The only thing more scary than the possibility of a recession is the thought that politicians are working on ways to head it off. At least, in the post-Reagan era, most politicians on both sides of the aisle appear to understand that lagging economies can benefit when people have more money in their hands.

The president and Congress appear to be heading toward an agreement that would return about $100 billion or more to the economy in the form of tax rebates and other incentives. The rebates could be as high as $800 per person, or $1,600 for a married couple.

Despite criticism from some conservative quarters, rebates would be good for the economy. Even if people decide to put the extra money in the bank, that infusion would aid banks and find its way into the economy through loans and other investments. Indeed, there is no way the $100 billion would not churn in the economy, unless people decide to stuff the money in their sock drawers — highly unlikely in an age where Americans have been conditioned to view spending as a patriotic duty.

A rebate would not be as effective as general tax cut. Rebates take money that already has been sucked out of the economy and return it in equal amounts to all taxpayers. Tax cuts leave money in the hands of those who know best what to do with it, and they instill investor confidence because of their permanence.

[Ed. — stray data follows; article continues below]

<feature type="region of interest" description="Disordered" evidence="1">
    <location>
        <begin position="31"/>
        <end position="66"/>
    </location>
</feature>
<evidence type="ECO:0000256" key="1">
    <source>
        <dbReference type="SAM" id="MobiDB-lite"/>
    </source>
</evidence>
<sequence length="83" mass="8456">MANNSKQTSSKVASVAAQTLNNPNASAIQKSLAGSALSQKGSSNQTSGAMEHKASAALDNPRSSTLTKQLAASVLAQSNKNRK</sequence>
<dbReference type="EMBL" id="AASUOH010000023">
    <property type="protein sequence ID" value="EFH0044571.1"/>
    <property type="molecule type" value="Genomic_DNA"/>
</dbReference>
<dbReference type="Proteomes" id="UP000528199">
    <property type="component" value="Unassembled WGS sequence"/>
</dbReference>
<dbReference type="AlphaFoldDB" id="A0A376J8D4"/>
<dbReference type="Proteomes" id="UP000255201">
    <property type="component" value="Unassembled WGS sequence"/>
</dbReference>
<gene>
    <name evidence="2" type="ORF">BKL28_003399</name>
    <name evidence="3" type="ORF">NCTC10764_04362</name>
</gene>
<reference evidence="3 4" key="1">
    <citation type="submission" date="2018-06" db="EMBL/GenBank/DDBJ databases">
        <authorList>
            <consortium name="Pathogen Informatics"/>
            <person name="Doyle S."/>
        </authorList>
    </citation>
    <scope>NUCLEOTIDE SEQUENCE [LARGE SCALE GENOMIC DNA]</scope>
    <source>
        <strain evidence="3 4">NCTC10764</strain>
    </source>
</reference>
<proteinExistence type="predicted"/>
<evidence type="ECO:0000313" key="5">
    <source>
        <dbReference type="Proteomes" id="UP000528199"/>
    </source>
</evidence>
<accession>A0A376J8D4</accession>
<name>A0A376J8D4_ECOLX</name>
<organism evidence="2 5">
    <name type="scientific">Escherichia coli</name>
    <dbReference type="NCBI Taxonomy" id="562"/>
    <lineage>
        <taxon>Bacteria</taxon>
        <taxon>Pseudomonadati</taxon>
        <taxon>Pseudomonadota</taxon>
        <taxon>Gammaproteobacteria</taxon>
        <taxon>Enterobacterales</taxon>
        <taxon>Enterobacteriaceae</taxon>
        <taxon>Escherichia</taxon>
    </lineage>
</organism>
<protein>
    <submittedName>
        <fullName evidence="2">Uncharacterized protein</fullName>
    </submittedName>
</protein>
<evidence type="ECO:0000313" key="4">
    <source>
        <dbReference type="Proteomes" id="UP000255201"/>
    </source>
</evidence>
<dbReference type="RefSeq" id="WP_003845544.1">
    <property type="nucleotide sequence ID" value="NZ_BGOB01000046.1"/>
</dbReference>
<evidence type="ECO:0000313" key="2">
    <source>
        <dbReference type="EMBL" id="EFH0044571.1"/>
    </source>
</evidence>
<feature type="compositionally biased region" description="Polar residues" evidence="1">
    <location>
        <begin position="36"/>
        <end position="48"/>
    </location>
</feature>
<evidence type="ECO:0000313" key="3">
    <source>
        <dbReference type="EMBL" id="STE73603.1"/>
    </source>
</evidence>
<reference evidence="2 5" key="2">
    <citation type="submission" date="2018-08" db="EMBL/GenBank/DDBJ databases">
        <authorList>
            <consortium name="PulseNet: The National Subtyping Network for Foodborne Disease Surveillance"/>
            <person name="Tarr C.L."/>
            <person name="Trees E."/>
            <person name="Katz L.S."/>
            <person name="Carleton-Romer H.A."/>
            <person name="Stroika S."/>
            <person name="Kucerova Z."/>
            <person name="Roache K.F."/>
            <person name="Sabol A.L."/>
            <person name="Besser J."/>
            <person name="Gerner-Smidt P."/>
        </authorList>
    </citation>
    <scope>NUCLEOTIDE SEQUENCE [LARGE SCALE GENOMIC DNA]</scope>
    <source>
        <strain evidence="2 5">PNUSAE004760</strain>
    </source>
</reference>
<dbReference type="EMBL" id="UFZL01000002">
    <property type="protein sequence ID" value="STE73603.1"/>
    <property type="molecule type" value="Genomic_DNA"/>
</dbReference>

But at least a rebate recognizes one overriding truth — a dollar of private-sector spending always goes farther than a dollar of public spending.

The lesson of post-World War II recessions is that they tend to be short, so long as politicians don't try to meddle too much. The hard lesson from the Great Depression is that most New Deal programs did little more than assure unemployment rates above 10 percent for 11 long years.

Today's economy has shown a remarkable resilience in the face of terrorist threats, record-high gas prices and a subprime mortgage lending fiasco that may cost more than 1 million people their homes. It's impossible to predict how deep or long-lasting the current slow-down will be, given all the unique factors.

However, the last recession, in late 2001, came amid similar bad news. The nation was reeling from a terrorist attack, and a high-tech scandal destroyed some large companies and sent many people out of their jobs. In retrospect, the tax cuts President Bush pushed through that year helped the nation recover quickly. At the time, Democrats such as Sen. Tom Daschle actually blamed those cuts for causing the recession.

Politicians practicing economics can be scary, indeed.